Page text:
Skip to main content


Showing posts from April, 2016

TASME Conference 2016

It was a great privilege to be invited to speak at the 2016 TASME Conference (Trainees in the Association for the Study of Medical Education), where I spoke on the topic of "Writing in medicine - How to Capture an audience: Social media, editorials, letters and clinical commentaries". The standard of the presentations and posters was excellent, and reflects very well on clinical trainees and medical students.

Social media differentiates itself from more traditional forms of media by its immediacy and its focus on social interaction. Websites and online forums allow users to share information through interactive electronic exchanges. Many businesses now incorporate social media into their marketing strategies to deliver key messages, advertise services or improve communication with clients. The NHS, doctors and health professionals have been slower to take up the use of social media but we are now also now seeing increased use of social media in the health sector. In this wo…

Implications of the imposition of the junior doctor contract in England

In an article published in the Journal of the Royal Society of Medicine, Ailsa McKay, Ravi Parekh and I  discuss some of the implications of the imposition of the new junior doctor contract in England's NHS. For doctors, the contract's imposition is distressing for several reasons. First, the contract is incompletely developed, and there are errors in the associated ‘pay calculator’, and heavily criticised, unrealistic rotas have been published. Doctors are therefore unable to determine the hours they are likely to work under the new contract, how these will be distributed across the week, and the impact on their salaries. This uncertainty is compounded by lack of clarity around the government’s rationale for imposition: provision of a ‘seven-day National Health Service’. The government has not clearly defined what it means by this, and the proposed rotas do not redistribute services evenly across the week. Indeed it is unclear whether the new rotas will provide any enhanceme…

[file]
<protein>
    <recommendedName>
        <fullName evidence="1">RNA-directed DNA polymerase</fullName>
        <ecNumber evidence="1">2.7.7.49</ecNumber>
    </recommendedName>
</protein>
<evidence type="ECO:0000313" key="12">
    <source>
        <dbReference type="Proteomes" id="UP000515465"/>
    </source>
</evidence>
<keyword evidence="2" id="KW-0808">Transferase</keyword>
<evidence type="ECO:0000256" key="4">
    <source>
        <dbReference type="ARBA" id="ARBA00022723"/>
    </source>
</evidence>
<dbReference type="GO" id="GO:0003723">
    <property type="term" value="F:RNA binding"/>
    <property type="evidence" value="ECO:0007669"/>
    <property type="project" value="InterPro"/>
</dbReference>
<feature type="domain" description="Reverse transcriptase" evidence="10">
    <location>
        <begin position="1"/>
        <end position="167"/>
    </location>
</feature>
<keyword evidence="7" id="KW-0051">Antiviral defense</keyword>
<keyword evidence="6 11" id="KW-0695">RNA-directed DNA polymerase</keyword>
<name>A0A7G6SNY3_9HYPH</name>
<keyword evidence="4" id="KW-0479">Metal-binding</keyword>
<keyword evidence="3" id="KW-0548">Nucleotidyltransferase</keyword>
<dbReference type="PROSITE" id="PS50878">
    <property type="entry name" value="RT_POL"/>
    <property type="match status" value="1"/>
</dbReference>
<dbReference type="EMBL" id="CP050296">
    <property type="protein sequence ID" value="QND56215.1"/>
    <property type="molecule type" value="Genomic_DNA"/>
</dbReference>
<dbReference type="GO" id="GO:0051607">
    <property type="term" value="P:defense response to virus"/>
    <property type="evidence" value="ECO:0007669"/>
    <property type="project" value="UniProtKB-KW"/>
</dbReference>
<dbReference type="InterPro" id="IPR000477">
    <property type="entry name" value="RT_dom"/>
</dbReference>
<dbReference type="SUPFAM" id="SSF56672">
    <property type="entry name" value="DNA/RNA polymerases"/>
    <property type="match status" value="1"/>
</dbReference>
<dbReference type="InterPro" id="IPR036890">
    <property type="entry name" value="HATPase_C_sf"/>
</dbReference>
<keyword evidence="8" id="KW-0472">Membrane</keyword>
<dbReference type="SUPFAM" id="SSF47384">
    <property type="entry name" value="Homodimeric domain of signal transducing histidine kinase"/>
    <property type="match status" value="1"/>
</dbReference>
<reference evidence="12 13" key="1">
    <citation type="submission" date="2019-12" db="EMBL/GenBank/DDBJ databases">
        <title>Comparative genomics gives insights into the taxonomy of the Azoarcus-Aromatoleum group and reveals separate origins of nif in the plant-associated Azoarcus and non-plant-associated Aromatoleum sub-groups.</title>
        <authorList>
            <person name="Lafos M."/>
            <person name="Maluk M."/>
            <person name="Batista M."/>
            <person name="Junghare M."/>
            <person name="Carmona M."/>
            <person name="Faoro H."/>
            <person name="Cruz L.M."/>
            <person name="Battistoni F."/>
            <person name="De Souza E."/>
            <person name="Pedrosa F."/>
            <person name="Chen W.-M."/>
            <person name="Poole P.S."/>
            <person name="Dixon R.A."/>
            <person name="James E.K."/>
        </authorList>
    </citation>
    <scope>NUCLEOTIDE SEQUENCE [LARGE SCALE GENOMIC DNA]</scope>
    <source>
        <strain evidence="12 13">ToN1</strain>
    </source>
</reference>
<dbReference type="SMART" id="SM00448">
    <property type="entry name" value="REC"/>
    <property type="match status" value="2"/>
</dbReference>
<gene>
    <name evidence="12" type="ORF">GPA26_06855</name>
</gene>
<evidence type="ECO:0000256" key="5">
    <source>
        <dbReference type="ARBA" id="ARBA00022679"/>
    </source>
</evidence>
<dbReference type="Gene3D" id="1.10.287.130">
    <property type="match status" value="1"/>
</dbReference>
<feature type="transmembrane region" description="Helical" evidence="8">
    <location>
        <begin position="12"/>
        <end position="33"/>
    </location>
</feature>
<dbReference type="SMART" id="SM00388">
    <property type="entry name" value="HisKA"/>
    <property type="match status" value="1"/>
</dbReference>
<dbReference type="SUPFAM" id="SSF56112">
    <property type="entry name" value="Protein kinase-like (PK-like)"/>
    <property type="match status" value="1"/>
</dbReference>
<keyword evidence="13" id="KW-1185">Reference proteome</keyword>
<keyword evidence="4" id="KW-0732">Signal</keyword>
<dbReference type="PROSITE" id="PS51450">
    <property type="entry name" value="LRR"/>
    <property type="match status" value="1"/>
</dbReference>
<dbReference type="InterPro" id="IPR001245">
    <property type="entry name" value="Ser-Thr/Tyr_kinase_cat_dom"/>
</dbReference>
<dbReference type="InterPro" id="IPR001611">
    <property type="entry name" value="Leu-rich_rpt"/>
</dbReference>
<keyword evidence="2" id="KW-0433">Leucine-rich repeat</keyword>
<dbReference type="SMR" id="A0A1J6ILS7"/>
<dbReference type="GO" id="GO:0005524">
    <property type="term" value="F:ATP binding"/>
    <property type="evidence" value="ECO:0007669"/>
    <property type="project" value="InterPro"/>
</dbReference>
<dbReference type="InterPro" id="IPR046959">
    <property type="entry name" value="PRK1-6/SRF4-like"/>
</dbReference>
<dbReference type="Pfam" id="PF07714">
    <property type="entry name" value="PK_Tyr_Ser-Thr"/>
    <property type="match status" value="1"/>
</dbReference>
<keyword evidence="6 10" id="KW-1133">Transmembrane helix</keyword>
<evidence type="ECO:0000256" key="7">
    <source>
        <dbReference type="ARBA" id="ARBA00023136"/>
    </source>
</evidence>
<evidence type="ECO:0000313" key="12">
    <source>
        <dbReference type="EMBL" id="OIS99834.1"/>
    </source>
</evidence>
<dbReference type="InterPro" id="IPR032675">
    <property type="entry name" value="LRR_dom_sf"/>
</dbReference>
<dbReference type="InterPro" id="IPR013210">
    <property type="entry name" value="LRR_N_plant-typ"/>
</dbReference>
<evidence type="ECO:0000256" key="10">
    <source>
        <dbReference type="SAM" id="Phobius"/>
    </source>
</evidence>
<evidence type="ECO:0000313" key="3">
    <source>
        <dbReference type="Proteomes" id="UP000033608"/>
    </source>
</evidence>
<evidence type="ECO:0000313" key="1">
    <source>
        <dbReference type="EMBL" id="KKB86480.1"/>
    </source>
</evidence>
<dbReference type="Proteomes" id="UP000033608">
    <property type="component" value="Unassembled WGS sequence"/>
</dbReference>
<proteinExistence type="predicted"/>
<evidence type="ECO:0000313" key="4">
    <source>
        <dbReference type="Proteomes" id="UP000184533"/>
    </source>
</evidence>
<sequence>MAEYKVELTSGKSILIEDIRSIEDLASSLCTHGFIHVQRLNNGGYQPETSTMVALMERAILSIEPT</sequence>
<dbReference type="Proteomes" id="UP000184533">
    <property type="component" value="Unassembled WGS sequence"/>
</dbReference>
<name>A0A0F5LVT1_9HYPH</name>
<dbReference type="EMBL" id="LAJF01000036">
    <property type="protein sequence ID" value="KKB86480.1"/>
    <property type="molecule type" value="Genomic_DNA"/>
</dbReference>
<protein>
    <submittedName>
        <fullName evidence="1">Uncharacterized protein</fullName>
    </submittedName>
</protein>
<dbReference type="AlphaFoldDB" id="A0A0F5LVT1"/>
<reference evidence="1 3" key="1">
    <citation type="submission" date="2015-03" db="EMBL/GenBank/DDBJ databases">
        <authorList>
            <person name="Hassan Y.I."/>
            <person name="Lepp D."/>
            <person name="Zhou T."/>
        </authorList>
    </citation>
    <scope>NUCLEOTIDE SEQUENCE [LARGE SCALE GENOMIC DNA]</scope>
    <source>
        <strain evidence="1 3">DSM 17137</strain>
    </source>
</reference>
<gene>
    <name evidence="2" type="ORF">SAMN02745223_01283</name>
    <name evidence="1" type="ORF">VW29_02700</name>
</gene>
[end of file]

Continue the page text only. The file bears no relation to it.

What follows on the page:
Junior Doctors in England Strike for the First Time in 40 Years

The UK government has announced the imposition a new junior doctor contract in England. Related negotiations between the British Medical Association and government representatives about a new junior doctors contract started in in 2013. These negotiations failed to reassure doctors, who were concerned about risks to their welfare, patient safety, and the future of England's National Health Service. With the impending imposition of the new contract, and lack of progress, junior doctors felt the risks of striking had fallen below those of inaction. Hence, the first strike staged by the English medical workforce for 40 years occurred in January 2016. This strike has been followed by subsequent strikes, with a full strike that will also include withdrawal of emergency care due to take place on 26-27 April 2016.

Read more in the Journal of Ambulatory Care Management.